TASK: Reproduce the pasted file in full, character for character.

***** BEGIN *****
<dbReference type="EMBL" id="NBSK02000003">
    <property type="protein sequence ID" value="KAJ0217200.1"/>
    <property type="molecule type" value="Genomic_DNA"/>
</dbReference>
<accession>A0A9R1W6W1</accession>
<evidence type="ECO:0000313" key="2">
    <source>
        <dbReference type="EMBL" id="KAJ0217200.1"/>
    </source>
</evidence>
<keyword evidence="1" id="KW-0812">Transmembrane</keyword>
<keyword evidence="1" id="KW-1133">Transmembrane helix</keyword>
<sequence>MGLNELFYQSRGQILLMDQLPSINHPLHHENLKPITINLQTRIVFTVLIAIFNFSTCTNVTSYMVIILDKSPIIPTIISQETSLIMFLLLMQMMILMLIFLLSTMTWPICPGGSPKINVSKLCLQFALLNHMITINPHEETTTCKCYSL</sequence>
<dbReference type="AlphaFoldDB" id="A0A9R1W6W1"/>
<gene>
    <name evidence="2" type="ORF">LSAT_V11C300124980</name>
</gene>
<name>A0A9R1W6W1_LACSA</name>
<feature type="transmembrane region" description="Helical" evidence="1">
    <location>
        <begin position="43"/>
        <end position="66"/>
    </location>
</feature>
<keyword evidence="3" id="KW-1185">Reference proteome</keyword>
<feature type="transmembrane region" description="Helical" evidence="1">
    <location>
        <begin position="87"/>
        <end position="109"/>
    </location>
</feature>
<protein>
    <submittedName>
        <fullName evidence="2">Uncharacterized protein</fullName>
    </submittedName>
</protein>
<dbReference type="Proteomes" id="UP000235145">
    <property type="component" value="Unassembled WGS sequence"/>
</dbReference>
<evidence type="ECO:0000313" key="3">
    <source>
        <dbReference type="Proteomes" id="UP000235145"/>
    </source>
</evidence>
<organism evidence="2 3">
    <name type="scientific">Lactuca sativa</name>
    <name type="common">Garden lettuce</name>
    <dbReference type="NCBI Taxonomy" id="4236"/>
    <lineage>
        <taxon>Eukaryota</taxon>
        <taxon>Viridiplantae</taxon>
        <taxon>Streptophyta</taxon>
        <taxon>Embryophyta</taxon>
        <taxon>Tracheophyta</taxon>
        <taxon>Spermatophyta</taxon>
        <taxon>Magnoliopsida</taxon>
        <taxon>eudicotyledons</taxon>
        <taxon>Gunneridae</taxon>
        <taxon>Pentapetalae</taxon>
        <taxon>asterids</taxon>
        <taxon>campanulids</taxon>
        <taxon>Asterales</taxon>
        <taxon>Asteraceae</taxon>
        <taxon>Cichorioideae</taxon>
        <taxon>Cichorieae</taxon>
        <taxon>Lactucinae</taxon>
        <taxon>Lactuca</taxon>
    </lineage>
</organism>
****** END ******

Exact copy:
<dbReference type="EMBL" id="NBSK02000003">
    <property type="protein sequence ID" value="KAJ0217200.1"/>
    <property type="molecule type" value="Genomic_DNA"/>
</dbReference>
<accession>A0A9R1W6W1</accession>
<evidence type="ECO:0000313" key="2">
    <source>
        <dbReference type="EMBL" id="KAJ0217200.1"/>
    </source>
</evidence>
<keyword evidence="1" id="KW-0812">Transmembrane</keyword>
<keyword evidence="1" id="KW-1133">Transmembrane helix</keyword>
<sequence>MGLNELFYQSRGQILLMDQLPSINHPLHHENLKPITINLQTRIVFTVLIAIFNFSTCTNVTSYMVIILDKSPIIPTIISQETSLIMFLLLMQMMILMLIFLLSTMTWPICPGGSPKINVSKLCLQFALLNHMITINPHEETTTCKCYSL</sequence>
<dbReference type="AlphaFoldDB" id="A0A9R1W6W1"/>
<gene>
    <name evidence="2" type="ORF">LSAT_V11C300124980</name>
</gene>
<name>A0A9R1W6W1_LACSA</name>
<feature type="transmembrane region" description="Helical" evidence="1">
    <location>
        <begin position="43"/>
        <end position="66"/>
    </location>
</feature>
<keyword evidence="3" id="KW-1185">Reference proteome</keyword>
<feature type="transmembrane region" description="Helical" evidence="1">
    <location>
        <begin position="87"/>
        <end position="109"/>
    </location>
</feature>
<protein>
    <submittedName>
        <fullName evidence="2">Uncharacterized protein</fullName>
    </submittedName>
</protein>
<dbReference type="Proteomes" id="UP000235145">
    <property type="component" value="Unassembled WGS sequence"/>
</dbReference>
<evidence type="ECO:0000313" key="3">
    <source>
        <dbReference type="Proteomes" id="UP000235145"/>
    </source>
</evidence>
<organism evidence="2 3">
    <name type="scientific">Lactuca sativa</name>
    <name type="common">Garden lettuce</name>
    <dbReference type="NCBI Taxonomy" id="4236"/>
    <lineage>
        <taxon>Eukaryota</taxon>
        <taxon>Viridiplantae</taxon>
        <taxon>Streptophyta</taxon>
        <taxon>Embryophyta</taxon>
        <taxon>Tracheophyta</taxon>
        <taxon>Spermatophyta</taxon>
        <taxon>Magnoliopsida</taxon>
        <taxon>eudicotyledons</taxon>
        <taxon>Gunneridae</taxon>
        <taxon>Pentapetalae</taxon>
        <taxon>asterids</taxon>
        <taxon>campanulids</taxon>
        <taxon>Asterales</taxon>
        <taxon>Asteraceae</taxon>
        <taxon>Cichorioideae</taxon>
        <taxon>Cichorieae</taxon>
        <taxon>Lactucinae</taxon>
        <taxon>Lactuca</taxon>
    </lineage>
</organism>